• The backup configuration module 212 creates the redundancy scheme for those processing entity(ies) (e.g., the 1:1 active/active redundancy scheme 105). The backup configuration module 212 determines if there is a current backup configuration and the properties of such a backup configuration from accessing the redundancy information store 216 (illustrated with the numeral 260). For example, FIG. 4B illustrates the fields of an exemplary redundancy information store 216 according to one embodiment of the invention. It should be understood that the fields illustrated in FIG. 4B are exemplary, and other, alternative and/or additional fields may be used with the embodiments of the invention described herein. The redundancy information store 216, as illustrated in FIG. 4B, includes the following fields: processing entity identifier 450, backed up by processing entity 455 and backing up processing entity 460.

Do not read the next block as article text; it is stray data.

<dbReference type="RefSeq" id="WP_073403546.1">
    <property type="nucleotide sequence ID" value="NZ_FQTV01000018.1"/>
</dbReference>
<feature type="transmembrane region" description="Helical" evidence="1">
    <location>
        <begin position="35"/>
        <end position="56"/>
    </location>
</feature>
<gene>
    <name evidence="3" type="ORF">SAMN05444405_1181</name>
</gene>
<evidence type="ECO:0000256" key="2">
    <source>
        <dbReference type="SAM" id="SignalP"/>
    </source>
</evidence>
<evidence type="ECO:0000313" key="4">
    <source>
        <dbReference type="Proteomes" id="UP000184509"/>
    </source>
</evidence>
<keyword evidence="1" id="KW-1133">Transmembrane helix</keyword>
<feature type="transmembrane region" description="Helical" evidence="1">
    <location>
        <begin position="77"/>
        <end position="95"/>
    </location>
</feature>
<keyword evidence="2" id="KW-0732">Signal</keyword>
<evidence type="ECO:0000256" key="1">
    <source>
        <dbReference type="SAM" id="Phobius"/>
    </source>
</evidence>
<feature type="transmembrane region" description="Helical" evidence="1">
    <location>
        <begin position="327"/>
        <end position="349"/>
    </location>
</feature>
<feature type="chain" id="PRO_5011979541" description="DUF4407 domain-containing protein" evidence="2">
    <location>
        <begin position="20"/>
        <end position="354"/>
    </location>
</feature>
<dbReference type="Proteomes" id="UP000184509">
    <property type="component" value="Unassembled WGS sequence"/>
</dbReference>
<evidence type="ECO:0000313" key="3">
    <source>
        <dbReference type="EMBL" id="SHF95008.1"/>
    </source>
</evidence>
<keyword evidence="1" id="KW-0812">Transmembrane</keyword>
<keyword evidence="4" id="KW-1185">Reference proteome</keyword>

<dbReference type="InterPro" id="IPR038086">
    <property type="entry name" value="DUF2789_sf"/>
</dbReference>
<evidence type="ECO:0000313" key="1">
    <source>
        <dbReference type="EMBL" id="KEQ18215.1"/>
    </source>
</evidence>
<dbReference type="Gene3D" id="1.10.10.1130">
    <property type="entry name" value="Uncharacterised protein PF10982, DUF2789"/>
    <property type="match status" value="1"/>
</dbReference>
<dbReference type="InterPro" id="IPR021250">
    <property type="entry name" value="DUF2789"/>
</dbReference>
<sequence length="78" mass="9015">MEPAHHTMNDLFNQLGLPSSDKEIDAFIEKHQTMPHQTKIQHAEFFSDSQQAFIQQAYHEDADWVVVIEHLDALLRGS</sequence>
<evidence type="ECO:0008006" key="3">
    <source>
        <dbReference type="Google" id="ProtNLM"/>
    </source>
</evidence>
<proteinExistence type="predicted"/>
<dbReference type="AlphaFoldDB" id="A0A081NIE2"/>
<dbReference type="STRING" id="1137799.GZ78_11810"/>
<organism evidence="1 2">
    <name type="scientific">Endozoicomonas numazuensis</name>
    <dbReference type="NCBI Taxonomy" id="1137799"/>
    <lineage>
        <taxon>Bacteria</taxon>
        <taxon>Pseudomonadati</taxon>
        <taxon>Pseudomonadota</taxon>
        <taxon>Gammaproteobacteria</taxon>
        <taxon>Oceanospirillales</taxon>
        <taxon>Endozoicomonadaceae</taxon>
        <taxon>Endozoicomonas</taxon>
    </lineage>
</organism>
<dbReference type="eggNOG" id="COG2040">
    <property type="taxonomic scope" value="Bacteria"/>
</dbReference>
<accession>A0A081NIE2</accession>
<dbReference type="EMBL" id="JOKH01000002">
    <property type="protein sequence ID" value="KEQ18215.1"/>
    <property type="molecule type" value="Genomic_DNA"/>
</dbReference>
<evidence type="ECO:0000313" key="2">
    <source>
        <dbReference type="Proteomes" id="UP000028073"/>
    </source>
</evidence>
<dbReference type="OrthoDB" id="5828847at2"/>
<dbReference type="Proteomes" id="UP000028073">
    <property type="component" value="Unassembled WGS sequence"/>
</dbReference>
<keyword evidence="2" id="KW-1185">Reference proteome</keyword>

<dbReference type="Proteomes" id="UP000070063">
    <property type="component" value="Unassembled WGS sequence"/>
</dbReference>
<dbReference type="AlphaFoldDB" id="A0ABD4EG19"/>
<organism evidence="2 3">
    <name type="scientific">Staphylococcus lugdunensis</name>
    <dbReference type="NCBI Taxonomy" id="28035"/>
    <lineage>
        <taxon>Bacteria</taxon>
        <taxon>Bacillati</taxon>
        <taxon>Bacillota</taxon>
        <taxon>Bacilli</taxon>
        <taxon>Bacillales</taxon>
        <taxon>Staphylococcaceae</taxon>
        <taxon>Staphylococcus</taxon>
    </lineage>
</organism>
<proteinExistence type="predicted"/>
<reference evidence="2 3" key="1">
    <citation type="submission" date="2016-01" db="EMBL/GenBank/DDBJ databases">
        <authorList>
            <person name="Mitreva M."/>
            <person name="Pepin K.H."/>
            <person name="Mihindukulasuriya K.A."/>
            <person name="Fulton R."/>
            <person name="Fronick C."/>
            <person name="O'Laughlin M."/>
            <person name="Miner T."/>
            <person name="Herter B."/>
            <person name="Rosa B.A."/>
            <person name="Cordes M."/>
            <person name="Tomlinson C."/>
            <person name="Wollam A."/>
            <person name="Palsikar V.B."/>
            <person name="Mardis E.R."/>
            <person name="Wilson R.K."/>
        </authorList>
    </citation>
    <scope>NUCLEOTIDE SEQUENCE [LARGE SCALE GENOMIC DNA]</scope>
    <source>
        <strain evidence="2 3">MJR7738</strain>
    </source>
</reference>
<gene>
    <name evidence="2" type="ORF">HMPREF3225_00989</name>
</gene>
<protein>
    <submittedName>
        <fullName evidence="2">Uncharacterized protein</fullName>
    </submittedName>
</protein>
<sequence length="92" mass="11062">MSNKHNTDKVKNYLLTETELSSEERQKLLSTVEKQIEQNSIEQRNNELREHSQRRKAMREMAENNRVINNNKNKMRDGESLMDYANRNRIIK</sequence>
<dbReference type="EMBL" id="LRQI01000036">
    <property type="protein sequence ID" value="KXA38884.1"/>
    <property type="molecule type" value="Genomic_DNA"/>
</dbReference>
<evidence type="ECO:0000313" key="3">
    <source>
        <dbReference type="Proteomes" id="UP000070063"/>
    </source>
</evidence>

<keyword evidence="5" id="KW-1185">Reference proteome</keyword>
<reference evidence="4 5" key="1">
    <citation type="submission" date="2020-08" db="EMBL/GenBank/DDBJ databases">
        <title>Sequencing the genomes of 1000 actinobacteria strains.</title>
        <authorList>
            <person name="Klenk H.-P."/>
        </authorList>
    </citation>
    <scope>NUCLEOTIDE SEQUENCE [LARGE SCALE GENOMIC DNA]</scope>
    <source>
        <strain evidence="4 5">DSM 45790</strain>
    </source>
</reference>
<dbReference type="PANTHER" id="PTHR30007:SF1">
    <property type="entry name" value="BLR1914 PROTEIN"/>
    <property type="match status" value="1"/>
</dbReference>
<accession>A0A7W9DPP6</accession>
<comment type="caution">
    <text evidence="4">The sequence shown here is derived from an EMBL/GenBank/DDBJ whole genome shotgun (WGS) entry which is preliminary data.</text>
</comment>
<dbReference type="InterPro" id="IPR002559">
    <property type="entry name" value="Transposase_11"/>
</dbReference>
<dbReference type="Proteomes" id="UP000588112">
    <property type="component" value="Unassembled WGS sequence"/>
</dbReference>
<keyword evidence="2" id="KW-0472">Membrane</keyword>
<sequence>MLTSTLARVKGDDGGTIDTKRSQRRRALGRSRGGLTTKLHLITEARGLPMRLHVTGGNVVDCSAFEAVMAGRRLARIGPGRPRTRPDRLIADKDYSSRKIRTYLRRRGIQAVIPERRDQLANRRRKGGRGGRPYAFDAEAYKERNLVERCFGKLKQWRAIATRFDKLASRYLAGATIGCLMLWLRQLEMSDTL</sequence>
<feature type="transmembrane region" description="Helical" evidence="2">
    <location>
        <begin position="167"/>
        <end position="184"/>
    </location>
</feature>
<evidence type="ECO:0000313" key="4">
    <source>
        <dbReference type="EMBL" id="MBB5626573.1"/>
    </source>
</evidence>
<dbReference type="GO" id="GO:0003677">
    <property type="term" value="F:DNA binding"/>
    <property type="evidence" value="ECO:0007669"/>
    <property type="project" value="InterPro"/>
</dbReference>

• After determining the current backup configuration (if any exists), the backup configuration module 112 creates a backup configuration with the participating secondary processing entities. For example, in one embodiment of the invention, the backup configuration module 212 creates the 1:1 active/active redundancy scheme 105 in a daisy chain format. For example, to create a daisy-chain 1:1 active/active redundancy scheme, the backup configuration module 212 creates a circular linked-list from each secondary processing entity participating in the distributed control plane 100. The backup configuration module 212 begins at a first entry in the circular linked-list (e.g., a first one of the secondary processing entities) and designates the ‘next’ entry as the backup of the first entry. This process continues until each secondary processing entity is both backed up by a different secondary processing entity and is backing up a secondary processing entity. The backup configuration module 212 records the backup configuration in the redundancy information store 216. Sometime after the backup configuration module 212 determines the backup configuration, the backup configuration module 212 issues backup instructions to the ARCs of the secondary processing entity(ies), as indicated by the numeral 270. The ARCs use the backup instructions to determine which processing entity(ies) are being backed up and the processing entity(ies) they are backing up.